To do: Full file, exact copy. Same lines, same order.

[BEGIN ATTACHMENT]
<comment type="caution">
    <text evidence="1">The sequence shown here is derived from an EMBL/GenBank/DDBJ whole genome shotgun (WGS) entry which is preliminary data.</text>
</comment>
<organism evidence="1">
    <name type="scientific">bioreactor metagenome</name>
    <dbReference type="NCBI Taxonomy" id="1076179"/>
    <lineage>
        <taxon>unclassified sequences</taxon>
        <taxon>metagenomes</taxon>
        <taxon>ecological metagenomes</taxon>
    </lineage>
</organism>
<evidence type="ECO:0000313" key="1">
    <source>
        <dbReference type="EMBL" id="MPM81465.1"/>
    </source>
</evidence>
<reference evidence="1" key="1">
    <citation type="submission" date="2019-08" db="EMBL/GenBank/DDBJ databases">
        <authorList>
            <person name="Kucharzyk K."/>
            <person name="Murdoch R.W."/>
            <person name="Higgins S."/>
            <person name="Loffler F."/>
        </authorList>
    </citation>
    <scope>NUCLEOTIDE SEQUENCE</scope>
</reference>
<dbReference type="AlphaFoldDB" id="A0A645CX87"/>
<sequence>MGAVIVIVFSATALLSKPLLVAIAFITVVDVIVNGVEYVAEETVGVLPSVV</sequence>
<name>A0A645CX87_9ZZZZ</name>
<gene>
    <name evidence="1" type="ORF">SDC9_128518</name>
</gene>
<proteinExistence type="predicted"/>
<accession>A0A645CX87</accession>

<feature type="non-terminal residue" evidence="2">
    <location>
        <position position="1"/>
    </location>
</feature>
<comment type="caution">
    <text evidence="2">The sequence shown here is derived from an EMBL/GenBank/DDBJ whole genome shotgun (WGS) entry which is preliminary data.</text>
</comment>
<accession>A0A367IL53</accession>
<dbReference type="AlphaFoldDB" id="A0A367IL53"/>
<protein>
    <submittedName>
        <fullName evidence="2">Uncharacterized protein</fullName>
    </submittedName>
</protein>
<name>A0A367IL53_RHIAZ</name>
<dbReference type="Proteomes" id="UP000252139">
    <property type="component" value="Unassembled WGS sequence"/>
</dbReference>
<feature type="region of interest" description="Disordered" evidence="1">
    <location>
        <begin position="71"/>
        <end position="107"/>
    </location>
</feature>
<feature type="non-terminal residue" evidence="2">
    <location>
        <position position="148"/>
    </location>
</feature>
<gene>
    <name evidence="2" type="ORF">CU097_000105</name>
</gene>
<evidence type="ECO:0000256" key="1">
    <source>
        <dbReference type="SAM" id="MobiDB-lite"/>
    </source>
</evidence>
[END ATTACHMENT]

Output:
<comment type="caution">
    <text evidence="1">The sequence shown here is derived from an EMBL/GenBank/DDBJ whole genome shotgun (WGS) entry which is preliminary data.</text>
</comment>
<organism evidence="1">
    <name type="scientific">bioreactor metagenome</name>
    <dbReference type="NCBI Taxonomy" id="1076179"/>
    <lineage>
        <taxon>unclassified sequences</taxon>
        <taxon>metagenomes</taxon>
        <taxon>ecological metagenomes</taxon>
    </lineage>
</organism>
<evidence type="ECO:0000313" key="1">
    <source>
        <dbReference type="EMBL" id="MPM81465.1"/>
    </source>
</evidence>
<reference evidence="1" key="1">
    <citation type="submission" date="2019-08" db="EMBL/GenBank/DDBJ databases">
        <authorList>
            <person name="Kucharzyk K."/>
            <person name="Murdoch R.W."/>
            <person name="Higgins S."/>
            <person name="Loffler F."/>
        </authorList>
    </citation>
    <scope>NUCLEOTIDE SEQUENCE</scope>
</reference>
<dbReference type="AlphaFoldDB" id="A0A645CX87"/>
<sequence>MGAVIVIVFSATALLSKPLLVAIAFITVVDVIVNGVEYVAEETVGVLPSVV</sequence>
<name>A0A645CX87_9ZZZZ</name>
<gene>
    <name evidence="1" type="ORF">SDC9_128518</name>
</gene>
<proteinExistence type="predicted"/>
<accession>A0A645CX87</accession>

<feature type="non-terminal residue" evidence="2">
    <location>
        <position position="1"/>
    </location>
</feature>
<comment type="caution">
    <text evidence="2">The sequence shown here is derived from an EMBL/GenBank/DDBJ whole genome shotgun (WGS) entry which is preliminary data.</text>
</comment>
<accession>A0A367IL53</accession>
<dbReference type="AlphaFoldDB" id="A0A367IL53"/>
<protein>
    <submittedName>
        <fullName evidence="2">Uncharacterized protein</fullName>
    </submittedName>
</protein>
<name>A0A367IL53_RHIAZ</name>
<dbReference type="Proteomes" id="UP000252139">
    <property type="component" value="Unassembled WGS sequence"/>
</dbReference>
<feature type="region of interest" description="Disordered" evidence="1">
    <location>
        <begin position="71"/>
        <end position="107"/>
    </location>
</feature>
<feature type="non-terminal residue" evidence="2">
    <location>
        <position position="148"/>
    </location>
</feature>
<gene>
    <name evidence="2" type="ORF">CU097_000105</name>
</gene>
<evidence type="ECO:0000256" key="1">
    <source>
        <dbReference type="SAM" id="MobiDB-lite"/>
    </source>
</evidence>